By Neel Mehta, MD
People whose back or neck pain has not been relieved by back surgery or other treatments may have another option to consider: spinal cord stimulation.
Around the world, some 14,000 patients undergo spinal cord stimulator implants each year. Spinal cord stimulation (SCS) delivers mild electrical stimulation to nerves along the spinal column, modifying or blocking nerve activity in a non-medicinal way to minimize the sensation of pain reaching the brain.
Spinal cord stimulation was first used to treat pain in 1967. Spinal cord stimulation was approved by the Food and Drug Administration (FDA) in 1989 to relieve pain from nerve damage in the trunk, arms, or legs, and now accounts for about 90 percent of all neuromodulation treatments. That number is expected to grow to manage chronic disease states as the population ages and as spinal cord stimulation is expanded to treat other diseases.
Spinal cord stimulation, also called neurostimulation, directs mild electrical pulses to interfere with pain messages reaching the brain. A small device implanted near the spine generates these pulses. The implanted generator used in spinal cord stimulation has similarities to a cardiac pacemaker, leading some to call the device a pacemaker for pain.
This article covers how spinal cord stimulation works and who is most likely to benefit from the therapy.
Growing Interest in Spinal Cord Stimulation
Spinal cord stimulation has been used for decades, and is being recommended for an increasing number of conditions. Failed back surgery syndrome, cervical and lumbar radiculitis, neuropathy, and complex regional pain syndrome are some conditions that may be helped by the therapy.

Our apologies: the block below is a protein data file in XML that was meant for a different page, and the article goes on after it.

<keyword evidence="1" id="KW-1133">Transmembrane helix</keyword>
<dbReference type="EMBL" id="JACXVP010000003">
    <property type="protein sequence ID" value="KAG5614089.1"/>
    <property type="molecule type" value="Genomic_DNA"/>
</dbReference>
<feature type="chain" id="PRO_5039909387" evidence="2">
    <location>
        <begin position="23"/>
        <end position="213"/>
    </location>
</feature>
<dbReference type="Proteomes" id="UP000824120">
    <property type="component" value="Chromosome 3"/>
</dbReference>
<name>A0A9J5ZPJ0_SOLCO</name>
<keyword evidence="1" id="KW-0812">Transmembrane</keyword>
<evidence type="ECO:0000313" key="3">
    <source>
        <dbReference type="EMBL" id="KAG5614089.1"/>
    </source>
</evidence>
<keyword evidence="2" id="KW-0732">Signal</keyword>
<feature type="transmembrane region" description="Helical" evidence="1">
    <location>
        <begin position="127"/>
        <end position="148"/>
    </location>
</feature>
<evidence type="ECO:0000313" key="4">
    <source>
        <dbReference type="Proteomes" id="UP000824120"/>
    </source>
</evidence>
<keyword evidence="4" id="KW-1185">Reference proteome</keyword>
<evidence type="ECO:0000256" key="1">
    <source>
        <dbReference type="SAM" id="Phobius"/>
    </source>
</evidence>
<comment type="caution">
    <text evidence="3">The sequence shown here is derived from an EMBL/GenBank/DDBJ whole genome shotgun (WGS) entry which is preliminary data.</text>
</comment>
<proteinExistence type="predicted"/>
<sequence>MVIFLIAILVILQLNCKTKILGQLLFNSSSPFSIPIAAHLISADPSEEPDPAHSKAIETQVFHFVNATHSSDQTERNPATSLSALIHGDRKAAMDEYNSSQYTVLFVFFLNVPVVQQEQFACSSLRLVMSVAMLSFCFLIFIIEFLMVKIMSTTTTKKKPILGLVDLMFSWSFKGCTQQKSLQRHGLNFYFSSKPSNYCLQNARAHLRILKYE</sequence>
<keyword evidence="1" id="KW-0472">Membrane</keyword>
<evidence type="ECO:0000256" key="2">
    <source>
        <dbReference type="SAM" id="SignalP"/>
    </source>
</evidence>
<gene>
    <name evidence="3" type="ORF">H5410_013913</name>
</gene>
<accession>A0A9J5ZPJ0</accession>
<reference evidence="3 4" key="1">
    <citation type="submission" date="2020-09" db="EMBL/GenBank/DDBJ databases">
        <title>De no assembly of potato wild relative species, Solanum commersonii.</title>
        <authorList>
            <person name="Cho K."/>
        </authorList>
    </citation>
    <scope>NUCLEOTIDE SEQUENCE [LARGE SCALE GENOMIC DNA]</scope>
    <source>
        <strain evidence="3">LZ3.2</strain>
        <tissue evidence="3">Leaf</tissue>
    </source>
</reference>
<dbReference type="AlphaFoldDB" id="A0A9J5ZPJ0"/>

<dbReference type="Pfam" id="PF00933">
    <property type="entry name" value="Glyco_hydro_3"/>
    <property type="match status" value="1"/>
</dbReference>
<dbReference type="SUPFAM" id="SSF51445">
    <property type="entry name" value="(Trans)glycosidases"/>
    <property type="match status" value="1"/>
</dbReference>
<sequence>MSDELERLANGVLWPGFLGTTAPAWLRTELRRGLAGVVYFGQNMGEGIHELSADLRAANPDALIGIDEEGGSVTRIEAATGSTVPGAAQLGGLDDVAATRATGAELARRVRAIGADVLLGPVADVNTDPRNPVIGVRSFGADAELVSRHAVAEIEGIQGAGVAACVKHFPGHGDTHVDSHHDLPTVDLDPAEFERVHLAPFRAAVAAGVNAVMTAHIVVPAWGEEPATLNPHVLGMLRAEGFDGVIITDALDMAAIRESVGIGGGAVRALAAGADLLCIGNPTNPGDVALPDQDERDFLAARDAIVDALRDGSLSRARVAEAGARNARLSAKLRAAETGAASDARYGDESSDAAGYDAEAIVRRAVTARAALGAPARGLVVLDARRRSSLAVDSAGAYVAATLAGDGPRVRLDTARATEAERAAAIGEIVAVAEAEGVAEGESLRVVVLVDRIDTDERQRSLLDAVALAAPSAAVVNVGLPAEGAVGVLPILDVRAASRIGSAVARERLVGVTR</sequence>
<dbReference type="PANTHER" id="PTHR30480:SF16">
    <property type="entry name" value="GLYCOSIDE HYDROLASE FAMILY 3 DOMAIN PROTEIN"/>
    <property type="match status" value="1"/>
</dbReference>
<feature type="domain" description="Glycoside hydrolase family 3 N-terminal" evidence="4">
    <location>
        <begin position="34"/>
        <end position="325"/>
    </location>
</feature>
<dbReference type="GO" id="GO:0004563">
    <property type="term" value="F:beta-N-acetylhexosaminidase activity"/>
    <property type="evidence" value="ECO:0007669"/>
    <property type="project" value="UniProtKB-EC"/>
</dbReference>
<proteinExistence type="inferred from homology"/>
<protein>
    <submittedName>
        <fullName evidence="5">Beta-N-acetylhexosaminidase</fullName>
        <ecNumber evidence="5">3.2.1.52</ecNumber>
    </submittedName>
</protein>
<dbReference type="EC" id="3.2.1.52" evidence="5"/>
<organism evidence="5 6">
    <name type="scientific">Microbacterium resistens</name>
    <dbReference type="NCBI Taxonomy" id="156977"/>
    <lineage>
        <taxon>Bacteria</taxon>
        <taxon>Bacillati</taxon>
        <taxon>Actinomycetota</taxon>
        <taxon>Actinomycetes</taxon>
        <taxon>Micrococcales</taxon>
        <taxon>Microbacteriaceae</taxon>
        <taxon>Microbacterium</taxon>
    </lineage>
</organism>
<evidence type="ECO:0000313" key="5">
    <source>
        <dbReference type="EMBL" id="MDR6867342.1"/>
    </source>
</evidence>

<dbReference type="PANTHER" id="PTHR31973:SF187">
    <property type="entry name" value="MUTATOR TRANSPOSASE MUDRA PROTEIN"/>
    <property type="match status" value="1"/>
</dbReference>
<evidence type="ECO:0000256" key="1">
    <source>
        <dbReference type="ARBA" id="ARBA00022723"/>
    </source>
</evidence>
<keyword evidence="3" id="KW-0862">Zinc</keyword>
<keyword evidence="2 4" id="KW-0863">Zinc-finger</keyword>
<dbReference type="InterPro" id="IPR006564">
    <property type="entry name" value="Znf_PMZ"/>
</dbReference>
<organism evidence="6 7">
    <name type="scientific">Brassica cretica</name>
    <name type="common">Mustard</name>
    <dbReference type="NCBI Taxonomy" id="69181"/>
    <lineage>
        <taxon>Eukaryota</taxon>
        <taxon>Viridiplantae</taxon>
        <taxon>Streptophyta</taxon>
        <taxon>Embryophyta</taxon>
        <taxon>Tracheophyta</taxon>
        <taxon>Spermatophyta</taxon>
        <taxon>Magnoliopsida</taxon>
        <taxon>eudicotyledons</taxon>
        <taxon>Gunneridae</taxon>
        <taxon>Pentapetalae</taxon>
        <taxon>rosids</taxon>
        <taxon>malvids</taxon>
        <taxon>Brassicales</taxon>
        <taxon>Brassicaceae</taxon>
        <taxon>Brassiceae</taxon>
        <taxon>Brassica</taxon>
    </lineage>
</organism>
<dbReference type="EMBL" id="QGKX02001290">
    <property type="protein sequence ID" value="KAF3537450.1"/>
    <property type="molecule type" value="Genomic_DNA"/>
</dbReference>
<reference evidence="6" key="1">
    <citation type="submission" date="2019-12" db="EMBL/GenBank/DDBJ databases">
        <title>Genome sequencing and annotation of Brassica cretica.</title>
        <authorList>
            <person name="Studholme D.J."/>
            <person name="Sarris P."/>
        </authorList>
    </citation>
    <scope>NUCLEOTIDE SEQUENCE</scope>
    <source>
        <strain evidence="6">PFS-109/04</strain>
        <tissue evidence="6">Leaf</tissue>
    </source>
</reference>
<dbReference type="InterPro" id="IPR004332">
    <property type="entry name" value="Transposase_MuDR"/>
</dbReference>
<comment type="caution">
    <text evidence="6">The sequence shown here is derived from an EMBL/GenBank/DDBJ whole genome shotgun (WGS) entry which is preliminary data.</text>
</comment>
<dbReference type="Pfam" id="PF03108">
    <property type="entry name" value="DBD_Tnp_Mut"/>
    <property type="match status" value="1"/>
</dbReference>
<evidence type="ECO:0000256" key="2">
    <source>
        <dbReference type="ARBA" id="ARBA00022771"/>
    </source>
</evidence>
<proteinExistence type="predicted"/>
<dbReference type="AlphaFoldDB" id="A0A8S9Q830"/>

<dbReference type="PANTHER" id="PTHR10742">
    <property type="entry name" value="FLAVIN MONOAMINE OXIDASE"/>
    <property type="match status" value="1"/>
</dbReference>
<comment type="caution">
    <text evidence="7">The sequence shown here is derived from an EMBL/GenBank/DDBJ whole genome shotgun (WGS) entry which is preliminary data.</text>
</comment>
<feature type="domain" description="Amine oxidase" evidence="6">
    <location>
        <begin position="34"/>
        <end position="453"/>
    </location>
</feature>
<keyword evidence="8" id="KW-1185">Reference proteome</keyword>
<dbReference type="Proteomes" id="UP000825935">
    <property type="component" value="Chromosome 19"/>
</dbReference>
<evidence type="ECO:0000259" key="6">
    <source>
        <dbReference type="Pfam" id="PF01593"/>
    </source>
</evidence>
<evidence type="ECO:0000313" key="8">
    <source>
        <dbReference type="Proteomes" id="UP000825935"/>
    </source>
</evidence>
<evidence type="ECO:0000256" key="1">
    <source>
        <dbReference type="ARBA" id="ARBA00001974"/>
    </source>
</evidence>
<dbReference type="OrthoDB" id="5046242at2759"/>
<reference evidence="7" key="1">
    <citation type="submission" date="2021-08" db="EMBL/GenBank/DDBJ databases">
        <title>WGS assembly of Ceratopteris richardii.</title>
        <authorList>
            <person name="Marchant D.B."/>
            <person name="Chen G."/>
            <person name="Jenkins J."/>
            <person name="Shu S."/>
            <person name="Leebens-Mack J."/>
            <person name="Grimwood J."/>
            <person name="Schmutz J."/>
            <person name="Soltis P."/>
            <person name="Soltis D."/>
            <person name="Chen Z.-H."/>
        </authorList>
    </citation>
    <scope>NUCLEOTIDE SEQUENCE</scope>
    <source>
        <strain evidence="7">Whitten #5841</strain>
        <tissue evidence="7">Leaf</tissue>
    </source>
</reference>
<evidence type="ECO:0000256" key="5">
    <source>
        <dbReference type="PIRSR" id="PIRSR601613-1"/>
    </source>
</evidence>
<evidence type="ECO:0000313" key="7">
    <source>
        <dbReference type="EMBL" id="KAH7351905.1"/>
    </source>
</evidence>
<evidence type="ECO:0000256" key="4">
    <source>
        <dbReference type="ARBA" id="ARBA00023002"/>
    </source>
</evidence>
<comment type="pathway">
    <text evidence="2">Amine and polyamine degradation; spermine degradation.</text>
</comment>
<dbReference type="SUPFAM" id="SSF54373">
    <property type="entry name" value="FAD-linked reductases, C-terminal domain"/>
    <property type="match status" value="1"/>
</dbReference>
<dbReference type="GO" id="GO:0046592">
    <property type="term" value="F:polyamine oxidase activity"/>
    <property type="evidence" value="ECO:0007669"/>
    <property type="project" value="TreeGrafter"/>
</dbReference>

Smaller devices have made implantation less invasive, and innovations—such as devices that are compatible with magnetic resonance imaging (MRI)—have expanded the number of people likely to consider the therapy.
In addition, nationwide efforts to reduce reliance on opioid pain medications are bringing renewed interest to a range of pain-relief treatments that do not involve medications—including spinal cord stimulation.
Trial Period Offers an Unusual Option
Unlike most treatments requiring surgery, spinal cord stimulation can be tried for a short time before a person commits to having the implant or having any lasting negative effects. The trial period is part of a two-step screening process to select those most likely to benefit. Should a patient not want the trial anymore, the lead is pulled out in the office, and a small bandage is applied—a simple, painless process.
Careful screening is needed because spinal cord stimulation does not work for everyone. Most people who are good candidates for the therapy, however, report at least a 50% reduction in pain, as well as significant improvement in daily functioning.1
Some people are also able to take fewer opioid medications (painkillers) after they start spinal cord stimulation.
Peripheral Nerve Field Stimulation Uses Similar Process
Spinal cord stimulation is one of two related forms of electrical stimulation commonly used to treat chronic pain. The other, peripheral nerve field stimulation, is similar, but the devices directing the electrical pulses are placed just under the skin in an area near the nerves involved in pain.
It is possible to have both spinal cord stimulation and peripheral nerve field therapy in combination for pain treatment.
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